A first group of putative CDS of bacteriophage origin were identified based on the annotation (as phage proteins or with "prophage functions" as predicted cellular role) provided by the JCVI Annotation Pipeline. The phage origins of these proteins were further confirmed by BLAST searches which resulted in the identification of homologous proteins of bacteriophages in Firmicutes. These analyses were then expanded to include genes that appeared to form part of a complete or partial phage genome on the basis of the presence of one or more prophage modules in a larger gene cluster.

The activation of bacteriophages in the sequenced E. faecium strains was studied by exposing E. faecium cultures in the exponential growth phase (A660 = 0.2) to 1 μg/ml mitomycin, followed by a further incubation for 18 h at 37°C. These phage lysates were centrifuged (4150 g, 5 min) and 6-ml filter-sterilized aliquots of the supernatant were then ultracentrifuged at 81,000 g for 2 h. Pellets were washed with 0.1 M ammonium acetate, pH 7.5, followed by another ultracentrifugation step (81,000 g, 2 h.) and resuspended in 100 μl 50 mM Tris-HCl, pH 7.5, 86 mM NaCl, 17 mM MgSO4. Transmission electron microscopy with negative staining using uranylacetate was performed on these samples as described previously [22].

Infectivity of the phages was tested by the soft-agar layer technique. BHI plates were covered with BHI with 4% bacteriological agar, which was inoculated at 0.5% with an overnight culture of an indicator strain. As indicators the seven strains of which the genome was sequenced in this study were used. After the soft agar layer had cooled down to room temperature, 10 μl aliquots of the filter-sterilized phage lysate was spotted on the plates. Subsequently, plates were incubated overnight at 37°C, followed by visual inspection for phage plaques.

Identification and mobilization of the E. faecium esp PAI

To close the sequence of the contigs containing the esp PAI in E1162, E1679 and U0317 sequence alignments were generated with the genome sequences of strains that did not carry the esp gene and previously published sequence of the genes immediately flanking the esp gene [62]. This resulted in a putative order of contigs surrounding the esp PAI, which was then confirmed by designing primers (sequences available on request) on the contig ends, followed by PCR (using AccuPrime™ Taq DNA Polymerase High Fidelity; Invitrogen, Breda, The Netherlands) and Sanger-sequencing of the generated PCR products. Assembly of the esp PAIs based on the generated sequences of gap-spanning PCRs and the contig sequences was done using Seqman 4.0 (DNAStar, Madison WI).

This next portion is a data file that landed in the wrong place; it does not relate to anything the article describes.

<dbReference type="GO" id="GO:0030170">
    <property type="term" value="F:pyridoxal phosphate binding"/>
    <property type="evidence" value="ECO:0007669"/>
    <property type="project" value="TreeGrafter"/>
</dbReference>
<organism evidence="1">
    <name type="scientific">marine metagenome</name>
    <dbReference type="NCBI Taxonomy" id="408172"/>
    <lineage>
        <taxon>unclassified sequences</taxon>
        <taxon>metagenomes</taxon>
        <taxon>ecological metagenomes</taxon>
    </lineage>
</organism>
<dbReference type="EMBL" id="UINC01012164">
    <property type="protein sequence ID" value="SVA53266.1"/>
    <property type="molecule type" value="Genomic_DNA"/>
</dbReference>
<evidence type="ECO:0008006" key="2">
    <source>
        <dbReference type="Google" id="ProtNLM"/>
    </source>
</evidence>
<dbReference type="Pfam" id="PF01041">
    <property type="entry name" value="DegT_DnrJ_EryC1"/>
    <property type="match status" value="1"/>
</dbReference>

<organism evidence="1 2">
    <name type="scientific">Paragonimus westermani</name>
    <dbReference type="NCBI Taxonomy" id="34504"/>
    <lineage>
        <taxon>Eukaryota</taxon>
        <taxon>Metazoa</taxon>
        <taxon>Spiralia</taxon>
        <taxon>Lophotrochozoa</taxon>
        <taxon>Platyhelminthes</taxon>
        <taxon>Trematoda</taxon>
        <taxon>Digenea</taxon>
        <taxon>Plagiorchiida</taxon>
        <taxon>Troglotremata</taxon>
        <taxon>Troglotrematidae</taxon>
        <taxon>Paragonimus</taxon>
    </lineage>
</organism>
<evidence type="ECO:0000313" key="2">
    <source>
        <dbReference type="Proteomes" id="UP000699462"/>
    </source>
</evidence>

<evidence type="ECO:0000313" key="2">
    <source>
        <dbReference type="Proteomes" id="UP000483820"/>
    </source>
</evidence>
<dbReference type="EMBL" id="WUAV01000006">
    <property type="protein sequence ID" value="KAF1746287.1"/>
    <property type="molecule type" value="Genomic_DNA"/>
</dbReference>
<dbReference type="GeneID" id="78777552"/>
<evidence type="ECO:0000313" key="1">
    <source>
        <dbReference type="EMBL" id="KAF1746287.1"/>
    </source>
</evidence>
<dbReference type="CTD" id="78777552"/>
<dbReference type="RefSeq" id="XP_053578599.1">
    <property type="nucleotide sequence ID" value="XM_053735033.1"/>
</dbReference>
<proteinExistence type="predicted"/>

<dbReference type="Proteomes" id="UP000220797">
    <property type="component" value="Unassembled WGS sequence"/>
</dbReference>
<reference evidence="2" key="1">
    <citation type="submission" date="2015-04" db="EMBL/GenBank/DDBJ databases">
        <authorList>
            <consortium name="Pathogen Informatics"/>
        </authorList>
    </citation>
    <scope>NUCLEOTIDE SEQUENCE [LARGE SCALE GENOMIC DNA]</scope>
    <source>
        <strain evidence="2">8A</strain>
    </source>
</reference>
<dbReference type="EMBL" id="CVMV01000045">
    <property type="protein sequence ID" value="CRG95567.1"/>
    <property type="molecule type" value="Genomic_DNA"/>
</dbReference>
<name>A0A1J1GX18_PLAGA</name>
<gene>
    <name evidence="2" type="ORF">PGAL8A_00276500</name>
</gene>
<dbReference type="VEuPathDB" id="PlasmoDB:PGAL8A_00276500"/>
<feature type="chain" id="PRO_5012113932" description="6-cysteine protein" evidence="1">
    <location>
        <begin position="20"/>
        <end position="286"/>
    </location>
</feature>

The mobilization of the esp PAI was studied by performing filter-mating experiments with strain E1162Δesp[16], which carries a chloramphenicol resistance cassette that is integrated in the esp gene, as donor strain and strain BM4105RF, a rifampicin and fusidic acid resistant derivative of the plasmid-free strain E. faecium BM4105 [103], as recipient strain. Overnight cultures of these strains were diluted 1:20 in BHI broth and further cultured at 37°C until A660 = 1.0. Subsequently, 1 ml aliquots of both cultures were mixed, spun down (2 min, 14,000 g), and after washing the cell pellet with phosphate buffered saline (PBS; 138 mM NaCl, 2.7 mM KCl, 140 mM Na2HPO4, 1.8 mM KH2PO4, adjusted to pH 7.4 with HCl), the cells were resuspended in 30 μl BHI. The cell suspension was spotted on a nitro-cellulose filter (25 mm diameter, 0.45 μm; VWR, Amsterdam, The Netherlands) that was placed on Tryptic Soy Agar supplemented with 5% sheep blood. After overnight incubation, the filter was resuspended in 1 ml BHI and serial dilutions of this cell suspension were prepared in PBS. Aliquots of 200 μl were spread on BHI plates containing chloramphenicol at 10 μg/ml (for quantification of the number of cells of the donor strain), on BHI plates containing rifampicin and fusidic acid, both at 25 μg/ml (for quantification of the number of cells of the recipient strain), and on BHI plates containing all three antibiotics, to isolate transconjugants. Transconjugation efficiency was calculated as the viable counts on the BHI plates with chloramphenicol, rifampicin and fusidic acid divided by the viable counts on BHI plates with rifampicin and fusidic acid. This assay was perfomed in triplicate. Potential transconjugants were tested for presence of the esp gene by PCR as described previously [104]. PFGE on SmaI-digested total DNA was performed as described previously [105] to confirm that the transconjugant had the same genetic background as E. faecium BM4105RF. Lamba Ladder PFG Marker (New England Biolabs, Ipswich MA) was used to estimate the sizes of the PFGE fragments. Southern blotting and probe hybridization was performed as described previously [16]. The probes used in the hybridizations were generated by PCR with the primer-pairs esp.14F (5'-AGATTTCATCTTTGATTCTTGG-3') and esp.12R (5'-AATTGATTCTTTAGCATCTGG-3'), and DO1.F (5'-GCTTACTTACTCGTGACGC-3') and DO1.R (5'-GAAAAGTTAGGATTAAGGTAACTGC-3') on chromosomal DNA of strains E1162 and DO, respectively. The esp PAI insertion site was also studied using PCRs with primer-pairs DO1.F and DO1.R, which cover the esp PAI insertion site, with primer pairs DO1.F and PAIup.R (5'-CAAACATTAAGCTTTTTCACTTC-3'), which cover the 5' end of the esp PAI and with primer pairs PAIdown.R (5'-CCAACAATTGCTTGAACAG-3') and DO1.R, which cover the 3' end of the esp PAI and the 3' flanking end of the insertion site. Due to sequence heterogeneity in the downstream region of the rpsI gene, the primer DO1.R did not yield a product in PCRs on BM4105RF and the transconjugant (data not shown). This primer was therefore replaced by TC1.1R (5'-CGTCTGAATCGTTGATCTATAAG-3') in PCRs on BM4105RF and transconjugant genomic DNA. The 1 Kb Plus DNA Ladder (Invitrogen) was used as marker.